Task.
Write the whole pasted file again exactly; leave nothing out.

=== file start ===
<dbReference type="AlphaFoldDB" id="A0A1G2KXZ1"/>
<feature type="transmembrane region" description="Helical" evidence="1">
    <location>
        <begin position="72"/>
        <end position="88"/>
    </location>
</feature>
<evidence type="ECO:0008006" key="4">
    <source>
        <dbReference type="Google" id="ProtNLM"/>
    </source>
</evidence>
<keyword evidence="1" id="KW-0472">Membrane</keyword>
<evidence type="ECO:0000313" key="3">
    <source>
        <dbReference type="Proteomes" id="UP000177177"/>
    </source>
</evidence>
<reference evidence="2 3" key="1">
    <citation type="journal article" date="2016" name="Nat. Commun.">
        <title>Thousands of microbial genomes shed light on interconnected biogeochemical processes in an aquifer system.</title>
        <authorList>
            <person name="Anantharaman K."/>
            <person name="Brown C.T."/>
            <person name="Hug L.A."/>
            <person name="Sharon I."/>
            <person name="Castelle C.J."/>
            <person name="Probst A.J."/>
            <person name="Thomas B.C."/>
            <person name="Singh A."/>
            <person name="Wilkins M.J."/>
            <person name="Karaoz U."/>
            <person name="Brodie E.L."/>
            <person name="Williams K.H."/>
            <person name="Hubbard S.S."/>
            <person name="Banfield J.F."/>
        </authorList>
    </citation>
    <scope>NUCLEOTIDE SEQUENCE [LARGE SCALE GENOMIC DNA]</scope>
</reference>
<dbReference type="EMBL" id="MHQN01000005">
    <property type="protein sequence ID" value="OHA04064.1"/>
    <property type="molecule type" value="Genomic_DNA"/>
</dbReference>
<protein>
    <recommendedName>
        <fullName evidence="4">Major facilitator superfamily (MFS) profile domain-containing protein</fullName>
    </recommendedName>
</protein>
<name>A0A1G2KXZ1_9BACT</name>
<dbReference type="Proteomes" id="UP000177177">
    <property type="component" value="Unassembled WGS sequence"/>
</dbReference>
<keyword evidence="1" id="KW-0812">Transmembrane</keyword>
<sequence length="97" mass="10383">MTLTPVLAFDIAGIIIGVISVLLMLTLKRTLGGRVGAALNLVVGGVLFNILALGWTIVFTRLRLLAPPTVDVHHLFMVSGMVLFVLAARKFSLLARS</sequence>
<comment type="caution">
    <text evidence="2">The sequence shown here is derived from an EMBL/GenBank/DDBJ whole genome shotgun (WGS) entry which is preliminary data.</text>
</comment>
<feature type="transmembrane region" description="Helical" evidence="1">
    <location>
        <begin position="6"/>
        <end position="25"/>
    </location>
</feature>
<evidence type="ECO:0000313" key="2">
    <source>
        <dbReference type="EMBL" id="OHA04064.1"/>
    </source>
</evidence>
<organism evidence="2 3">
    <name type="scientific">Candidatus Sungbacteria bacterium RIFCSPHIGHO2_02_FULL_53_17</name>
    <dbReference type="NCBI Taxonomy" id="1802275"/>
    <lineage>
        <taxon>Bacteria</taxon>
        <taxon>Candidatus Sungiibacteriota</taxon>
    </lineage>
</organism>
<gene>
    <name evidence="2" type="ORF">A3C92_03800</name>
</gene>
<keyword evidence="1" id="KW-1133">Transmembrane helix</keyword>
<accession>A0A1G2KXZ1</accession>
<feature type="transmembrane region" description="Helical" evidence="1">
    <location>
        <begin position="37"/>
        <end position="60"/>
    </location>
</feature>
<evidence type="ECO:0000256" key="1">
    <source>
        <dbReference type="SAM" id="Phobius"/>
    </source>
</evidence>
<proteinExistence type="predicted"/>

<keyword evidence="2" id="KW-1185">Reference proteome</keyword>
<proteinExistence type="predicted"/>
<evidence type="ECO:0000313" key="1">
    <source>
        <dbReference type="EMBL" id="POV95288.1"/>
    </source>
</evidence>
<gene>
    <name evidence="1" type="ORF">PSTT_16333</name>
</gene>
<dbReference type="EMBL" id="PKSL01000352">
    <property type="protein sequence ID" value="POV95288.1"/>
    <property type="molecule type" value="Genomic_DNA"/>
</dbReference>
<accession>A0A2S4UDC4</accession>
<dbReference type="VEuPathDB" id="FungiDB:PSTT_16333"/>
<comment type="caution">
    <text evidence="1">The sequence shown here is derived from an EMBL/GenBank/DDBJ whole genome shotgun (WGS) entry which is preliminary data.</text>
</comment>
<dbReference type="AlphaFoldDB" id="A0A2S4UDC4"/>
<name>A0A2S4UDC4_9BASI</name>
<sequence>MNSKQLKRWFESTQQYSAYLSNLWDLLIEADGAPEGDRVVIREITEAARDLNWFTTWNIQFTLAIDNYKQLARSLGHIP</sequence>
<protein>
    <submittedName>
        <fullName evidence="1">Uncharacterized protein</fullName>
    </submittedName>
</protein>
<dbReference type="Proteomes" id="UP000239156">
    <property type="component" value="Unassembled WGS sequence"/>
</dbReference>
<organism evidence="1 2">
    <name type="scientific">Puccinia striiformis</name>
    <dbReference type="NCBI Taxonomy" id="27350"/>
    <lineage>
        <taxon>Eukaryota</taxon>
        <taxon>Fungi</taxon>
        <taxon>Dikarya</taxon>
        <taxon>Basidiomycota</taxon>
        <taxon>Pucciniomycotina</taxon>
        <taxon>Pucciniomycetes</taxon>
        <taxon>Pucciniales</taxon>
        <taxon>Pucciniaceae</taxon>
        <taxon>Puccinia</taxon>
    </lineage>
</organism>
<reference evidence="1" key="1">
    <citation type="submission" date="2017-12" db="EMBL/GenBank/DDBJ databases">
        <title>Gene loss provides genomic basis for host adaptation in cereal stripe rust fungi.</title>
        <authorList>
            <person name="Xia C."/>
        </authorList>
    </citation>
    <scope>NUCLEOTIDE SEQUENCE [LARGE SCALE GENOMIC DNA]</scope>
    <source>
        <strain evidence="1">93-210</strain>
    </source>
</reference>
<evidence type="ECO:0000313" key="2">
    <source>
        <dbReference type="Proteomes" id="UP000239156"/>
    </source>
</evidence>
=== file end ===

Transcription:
<dbReference type="AlphaFoldDB" id="A0A1G2KXZ1"/>
<feature type="transmembrane region" description="Helical" evidence="1">
    <location>
        <begin position="72"/>
        <end position="88"/>
    </location>
</feature>
<evidence type="ECO:0008006" key="4">
    <source>
        <dbReference type="Google" id="ProtNLM"/>
    </source>
</evidence>
<keyword evidence="1" id="KW-0472">Membrane</keyword>
<evidence type="ECO:0000313" key="3">
    <source>
        <dbReference type="Proteomes" id="UP000177177"/>
    </source>
</evidence>
<reference evidence="2 3" key="1">
    <citation type="journal article" date="2016" name="Nat. Commun.">
        <title>Thousands of microbial genomes shed light on interconnected biogeochemical processes in an aquifer system.</title>
        <authorList>
            <person name="Anantharaman K."/>
            <person name="Brown C.T."/>
            <person name="Hug L.A."/>
            <person name="Sharon I."/>
            <person name="Castelle C.J."/>
            <person name="Probst A.J."/>
            <person name="Thomas B.C."/>
            <person name="Singh A."/>
            <person name="Wilkins M.J."/>
            <person name="Karaoz U."/>
            <person name="Brodie E.L."/>
            <person name="Williams K.H."/>
            <person name="Hubbard S.S."/>
            <person name="Banfield J.F."/>
        </authorList>
    </citation>
    <scope>NUCLEOTIDE SEQUENCE [LARGE SCALE GENOMIC DNA]</scope>
</reference>
<dbReference type="EMBL" id="MHQN01000005">
    <property type="protein sequence ID" value="OHA04064.1"/>
    <property type="molecule type" value="Genomic_DNA"/>
</dbReference>
<protein>
    <recommendedName>
        <fullName evidence="4">Major facilitator superfamily (MFS) profile domain-containing protein</fullName>
    </recommendedName>
</protein>
<name>A0A1G2KXZ1_9BACT</name>
<dbReference type="Proteomes" id="UP000177177">
    <property type="component" value="Unassembled WGS sequence"/>
</dbReference>
<keyword evidence="1" id="KW-0812">Transmembrane</keyword>
<sequence length="97" mass="10383">MTLTPVLAFDIAGIIIGVISVLLMLTLKRTLGGRVGAALNLVVGGVLFNILALGWTIVFTRLRLLAPPTVDVHHLFMVSGMVLFVLAARKFSLLARS</sequence>
<comment type="caution">
    <text evidence="2">The sequence shown here is derived from an EMBL/GenBank/DDBJ whole genome shotgun (WGS) entry which is preliminary data.</text>
</comment>
<feature type="transmembrane region" description="Helical" evidence="1">
    <location>
        <begin position="6"/>
        <end position="25"/>
    </location>
</feature>
<evidence type="ECO:0000313" key="2">
    <source>
        <dbReference type="EMBL" id="OHA04064.1"/>
    </source>
</evidence>
<organism evidence="2 3">
    <name type="scientific">Candidatus Sungbacteria bacterium RIFCSPHIGHO2_02_FULL_53_17</name>
    <dbReference type="NCBI Taxonomy" id="1802275"/>
    <lineage>
        <taxon>Bacteria</taxon>
        <taxon>Candidatus Sungiibacteriota</taxon>
    </lineage>
</organism>
<gene>
    <name evidence="2" type="ORF">A3C92_03800</name>
</gene>
<keyword evidence="1" id="KW-1133">Transmembrane helix</keyword>
<accession>A0A1G2KXZ1</accession>
<feature type="transmembrane region" description="Helical" evidence="1">
    <location>
        <begin position="37"/>
        <end position="60"/>
    </location>
</feature>
<evidence type="ECO:0000256" key="1">
    <source>
        <dbReference type="SAM" id="Phobius"/>
    </source>
</evidence>
<proteinExistence type="predicted"/>

<keyword evidence="2" id="KW-1185">Reference proteome</keyword>
<proteinExistence type="predicted"/>
<evidence type="ECO:0000313" key="1">
    <source>
        <dbReference type="EMBL" id="POV95288.1"/>
    </source>
</evidence>
<gene>
    <name evidence="1" type="ORF">PSTT_16333</name>
</gene>
<dbReference type="EMBL" id="PKSL01000352">
    <property type="protein sequence ID" value="POV95288.1"/>
    <property type="molecule type" value="Genomic_DNA"/>
</dbReference>
<accession>A0A2S4UDC4</accession>
<dbReference type="VEuPathDB" id="FungiDB:PSTT_16333"/>
<comment type="caution">
    <text evidence="1">The sequence shown here is derived from an EMBL/GenBank/DDBJ whole genome shotgun (WGS) entry which is preliminary data.</text>
</comment>
<dbReference type="AlphaFoldDB" id="A0A2S4UDC4"/>
<name>A0A2S4UDC4_9BASI</name>
<sequence>MNSKQLKRWFESTQQYSAYLSNLWDLLIEADGAPEGDRVVIREITEAARDLNWFTTWNIQFTLAIDNYKQLARSLGHIP</sequence>
<protein>
    <submittedName>
        <fullName evidence="1">Uncharacterized protein</fullName>
    </submittedName>
</protein>
<dbReference type="Proteomes" id="UP000239156">
    <property type="component" value="Unassembled WGS sequence"/>
</dbReference>
<organism evidence="1 2">
    <name type="scientific">Puccinia striiformis</name>
    <dbReference type="NCBI Taxonomy" id="27350"/>
    <lineage>
        <taxon>Eukaryota</taxon>
        <taxon>Fungi</taxon>
        <taxon>Dikarya</taxon>
        <taxon>Basidiomycota</taxon>
        <taxon>Pucciniomycotina</taxon>
        <taxon>Pucciniomycetes</taxon>
        <taxon>Pucciniales</taxon>
        <taxon>Pucciniaceae</taxon>
        <taxon>Puccinia</taxon>
    </lineage>
</organism>
<reference evidence="1" key="1">
    <citation type="submission" date="2017-12" db="EMBL/GenBank/DDBJ databases">
        <title>Gene loss provides genomic basis for host adaptation in cereal stripe rust fungi.</title>
        <authorList>
            <person name="Xia C."/>
        </authorList>
    </citation>
    <scope>NUCLEOTIDE SEQUENCE [LARGE SCALE GENOMIC DNA]</scope>
    <source>
        <strain evidence="1">93-210</strain>
    </source>
</reference>
<evidence type="ECO:0000313" key="2">
    <source>
        <dbReference type="Proteomes" id="UP000239156"/>
    </source>
</evidence>